We would all like at some point in time to have simpler and easier to navigate insurance policies to choose from but with the way the business has built upon itself, that doesn’t look like it will any kind of reality in the future as it would stand to put a lot of “portal people” out of business instead of having consumer friendly models. The portal folks have to exist due to the complexity of health insurance and yes they do hopefully make it easier for us and employers to display on screen on our computers an easier way to navigate, but what we end up with are more algorithms that someone ends up paying for, and guess who is the end result there in the long run, us.
This was an interesting article in Xconomy about a couple portal companies and the big amounts of money that VC and other investors sink into them. The know the complicated issue of finding health insurance and thus they place value here as well as some big dollars, but are those dollars really worth what is being sunk in here? We do need portals in healthcare for various reasons, but it is also a business of algorithms that feeds itself. When insurance exchanges come into being, well guess what will be needed, more portals so the average human can find screens on a computer that they can use and get answers. As employers try to make it easier for employees to figure out their benefits and health insurance provisions, once again we have more portals and these folks with their algorithms make some big bucks.
Todd Park, prior to working at CMS worked at a portal company, Castlight and was the co-founder so perhaps this is why the Medicare.Gov site has such a nice new portal design as you would guess he had some ideas going in there and again the same applies, complicated and complex insurance policies need portals for the average human to work with. In addition, Todd Park was also the co-founder of Athena Health and as far as I know still remains only on the board after being worth $25 million after the initial IPO, so I guess his salary at CMS is not much to worry about.
Back on course here, you can see how profitable the aggregation of data is when modeled into a portal which depending on what kind of portal you are speaking of you may end up with physician information included to be able to find a physician for the cost one would be looking for. The focus of Compass in this article is to get the prices to the consumer.
We would have a few less millionaires if every doctor and hospital charged the same for each procedure and perhaps even some simpler portals to use too. Again as mentioned, this business feeds itself in a matter of a year to 2 with more information needed as the complicated formulas arrive and we need portals to put on top of the existing portals, all making this data flow through screens you and I used on our computers.
If we had a standard set of procedure charges across the US this is one aspect of the portal business (and the money we pay for it) that could go away and save a lot with healthcare, put it back into treating the patients and that would leave one less area to where algorithms would have to run and be paid for by us. In a related story, CMS awarded $42 million for a company to develop portals, not this exact type, but portals working to report national data queries.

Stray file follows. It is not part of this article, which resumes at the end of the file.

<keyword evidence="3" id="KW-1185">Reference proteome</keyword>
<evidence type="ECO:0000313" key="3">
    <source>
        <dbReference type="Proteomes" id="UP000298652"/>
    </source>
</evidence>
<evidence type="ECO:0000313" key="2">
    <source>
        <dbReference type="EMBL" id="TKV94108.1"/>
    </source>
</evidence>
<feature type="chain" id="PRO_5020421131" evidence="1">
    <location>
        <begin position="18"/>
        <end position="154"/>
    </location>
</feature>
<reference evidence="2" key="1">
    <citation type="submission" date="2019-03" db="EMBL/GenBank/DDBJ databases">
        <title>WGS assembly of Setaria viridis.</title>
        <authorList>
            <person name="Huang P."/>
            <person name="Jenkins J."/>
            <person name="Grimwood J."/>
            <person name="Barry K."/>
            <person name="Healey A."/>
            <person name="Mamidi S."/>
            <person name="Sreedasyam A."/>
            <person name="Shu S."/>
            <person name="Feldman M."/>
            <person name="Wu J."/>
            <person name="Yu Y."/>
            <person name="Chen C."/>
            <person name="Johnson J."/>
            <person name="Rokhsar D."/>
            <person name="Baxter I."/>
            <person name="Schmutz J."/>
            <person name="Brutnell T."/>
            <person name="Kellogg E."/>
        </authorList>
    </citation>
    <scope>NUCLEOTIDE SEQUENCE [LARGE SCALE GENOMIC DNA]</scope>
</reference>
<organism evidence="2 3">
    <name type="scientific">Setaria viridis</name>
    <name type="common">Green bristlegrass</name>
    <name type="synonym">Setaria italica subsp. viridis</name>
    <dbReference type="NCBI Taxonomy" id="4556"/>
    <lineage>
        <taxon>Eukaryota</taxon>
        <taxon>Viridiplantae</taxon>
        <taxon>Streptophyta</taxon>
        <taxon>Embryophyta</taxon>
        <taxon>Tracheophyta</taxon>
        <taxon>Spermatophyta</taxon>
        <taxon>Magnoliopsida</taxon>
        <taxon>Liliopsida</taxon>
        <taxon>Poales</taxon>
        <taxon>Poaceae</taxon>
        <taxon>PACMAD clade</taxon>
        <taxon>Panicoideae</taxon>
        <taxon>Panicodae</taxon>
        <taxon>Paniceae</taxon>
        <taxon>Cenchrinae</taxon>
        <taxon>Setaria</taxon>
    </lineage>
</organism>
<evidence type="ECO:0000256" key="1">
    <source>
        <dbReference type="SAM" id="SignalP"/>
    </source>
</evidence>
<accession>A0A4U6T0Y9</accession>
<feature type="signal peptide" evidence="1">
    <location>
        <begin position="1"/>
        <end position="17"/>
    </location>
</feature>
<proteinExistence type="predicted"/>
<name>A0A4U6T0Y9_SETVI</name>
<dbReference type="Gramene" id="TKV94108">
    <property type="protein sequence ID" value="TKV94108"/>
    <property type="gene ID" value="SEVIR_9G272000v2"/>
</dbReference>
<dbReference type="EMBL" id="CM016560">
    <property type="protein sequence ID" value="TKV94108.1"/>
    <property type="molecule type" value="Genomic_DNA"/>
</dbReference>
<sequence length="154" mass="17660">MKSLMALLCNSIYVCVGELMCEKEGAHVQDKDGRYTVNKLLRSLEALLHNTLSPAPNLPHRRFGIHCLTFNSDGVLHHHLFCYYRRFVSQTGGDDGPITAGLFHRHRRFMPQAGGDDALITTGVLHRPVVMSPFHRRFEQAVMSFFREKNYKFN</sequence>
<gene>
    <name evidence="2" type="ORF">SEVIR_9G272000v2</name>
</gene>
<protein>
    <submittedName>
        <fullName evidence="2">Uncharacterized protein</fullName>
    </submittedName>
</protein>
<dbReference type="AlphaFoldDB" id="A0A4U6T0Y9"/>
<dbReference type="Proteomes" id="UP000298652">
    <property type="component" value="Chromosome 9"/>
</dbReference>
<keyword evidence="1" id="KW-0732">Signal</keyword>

Keep your eyes open for the portal guys as I have a feeling we will be seeing more millionaires in the near future that provide this services via writing and marketing new data aggregation algorithms, it’s all about those algorithms that make millions in profit with programmers in this era for those that are ready and willing to write them for the ultimate potential millionaire achievement, and thus this hidden area of where value is seen will continue to keep the cost of of healthcare IT services rising. When you look at the dollars invested by VCs in this technology it’s no wonder the services have to cost so much and in some areas we get back to transaction fees once again that can go cha ching, depending on how many areas the portal is designed to access for information. BD
The company introduced its service in January when it activated its first customer, the City of Manchester, NH. The firm has since brought on the city’s teachers, New Hampshire state employees, and seven other employers in the state. Though most people aren’t accustomed to comparison shopping for their healthcare, the firm says that some 50,000 people who are eligible for its service are already saving their employers more than $100,000 this year in medical costs. For their efforts, people who use the service and elect to get their service from a certified provider are given an incentive payment of $25 to $100, according to Compass.
Compass is among a growing number of firms that is offering services to shed more light on the costs of healthcare—including Castlight Health and Change:healthcare. They aim to add a dose of transparency that many believe is needed in the system. For now, Compass is focusing on about 36 elective diagnostic tests and procedures such as hernia repairs, CT scans, mammograms, colonoscopies, and MRIs. Its customers can use its service and qualify for rewards if they chose from a list of providers that qualify. In addition to the reward payment, choosing a lower-cost provider can save their employer money and, if they have a high-deductible health plan, lessen their own financial burden.